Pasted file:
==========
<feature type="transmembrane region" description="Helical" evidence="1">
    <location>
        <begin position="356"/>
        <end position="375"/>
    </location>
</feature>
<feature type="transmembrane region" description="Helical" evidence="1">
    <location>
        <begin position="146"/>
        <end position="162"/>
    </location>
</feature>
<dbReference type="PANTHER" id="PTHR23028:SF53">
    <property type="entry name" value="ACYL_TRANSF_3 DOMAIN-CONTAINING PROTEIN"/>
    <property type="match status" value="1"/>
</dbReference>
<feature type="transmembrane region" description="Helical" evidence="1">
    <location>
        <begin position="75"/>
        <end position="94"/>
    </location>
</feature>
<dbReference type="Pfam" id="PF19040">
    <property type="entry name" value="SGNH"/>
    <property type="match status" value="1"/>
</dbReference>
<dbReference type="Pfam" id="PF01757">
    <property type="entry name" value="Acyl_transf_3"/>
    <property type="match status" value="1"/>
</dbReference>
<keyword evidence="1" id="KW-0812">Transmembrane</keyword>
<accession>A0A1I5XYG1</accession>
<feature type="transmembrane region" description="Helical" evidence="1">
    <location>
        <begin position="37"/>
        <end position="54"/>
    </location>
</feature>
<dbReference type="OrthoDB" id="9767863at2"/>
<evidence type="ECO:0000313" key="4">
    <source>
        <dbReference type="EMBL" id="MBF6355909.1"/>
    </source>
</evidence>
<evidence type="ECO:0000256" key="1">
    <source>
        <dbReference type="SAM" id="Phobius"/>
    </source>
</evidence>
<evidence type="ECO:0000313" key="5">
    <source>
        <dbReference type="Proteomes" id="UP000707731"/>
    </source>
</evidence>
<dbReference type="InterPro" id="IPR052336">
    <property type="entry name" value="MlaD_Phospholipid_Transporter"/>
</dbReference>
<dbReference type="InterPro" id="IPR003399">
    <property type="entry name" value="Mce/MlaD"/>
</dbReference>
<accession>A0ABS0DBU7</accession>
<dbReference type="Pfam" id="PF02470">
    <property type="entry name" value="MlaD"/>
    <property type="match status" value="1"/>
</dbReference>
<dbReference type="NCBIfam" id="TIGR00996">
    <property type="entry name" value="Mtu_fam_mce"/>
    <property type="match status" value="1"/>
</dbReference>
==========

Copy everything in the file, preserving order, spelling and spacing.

<feature type="transmembrane region" description="Helical" evidence="1">
    <location>
        <begin position="356"/>
        <end position="375"/>
    </location>
</feature>
<feature type="transmembrane region" description="Helical" evidence="1">
    <location>
        <begin position="146"/>
        <end position="162"/>
    </location>
</feature>
<dbReference type="PANTHER" id="PTHR23028:SF53">
    <property type="entry name" value="ACYL_TRANSF_3 DOMAIN-CONTAINING PROTEIN"/>
    <property type="match status" value="1"/>
</dbReference>
<feature type="transmembrane region" description="Helical" evidence="1">
    <location>
        <begin position="75"/>
        <end position="94"/>
    </location>
</feature>
<dbReference type="Pfam" id="PF19040">
    <property type="entry name" value="SGNH"/>
    <property type="match status" value="1"/>
</dbReference>
<dbReference type="Pfam" id="PF01757">
    <property type="entry name" value="Acyl_transf_3"/>
    <property type="match status" value="1"/>
</dbReference>
<keyword evidence="1" id="KW-0812">Transmembrane</keyword>
<accession>A0A1I5XYG1</accession>
<feature type="transmembrane region" description="Helical" evidence="1">
    <location>
        <begin position="37"/>
        <end position="54"/>
    </location>
</feature>
<dbReference type="OrthoDB" id="9767863at2"/>
<evidence type="ECO:0000313" key="4">
    <source>
        <dbReference type="EMBL" id="MBF6355909.1"/>
    </source>
</evidence>
<evidence type="ECO:0000256" key="1">
    <source>
        <dbReference type="SAM" id="Phobius"/>
    </source>
</evidence>
<evidence type="ECO:0000313" key="5">
    <source>
        <dbReference type="Proteomes" id="UP000707731"/>
    </source>
</evidence>
<dbReference type="InterPro" id="IPR052336">
    <property type="entry name" value="MlaD_Phospholipid_Transporter"/>
</dbReference>
<dbReference type="InterPro" id="IPR003399">
    <property type="entry name" value="Mce/MlaD"/>
</dbReference>
<accession>A0ABS0DBU7</accession>
<dbReference type="Pfam" id="PF02470">
    <property type="entry name" value="MlaD"/>
    <property type="match status" value="1"/>
</dbReference>
<dbReference type="NCBIfam" id="TIGR00996">
    <property type="entry name" value="Mtu_fam_mce"/>
    <property type="match status" value="1"/>
</dbReference>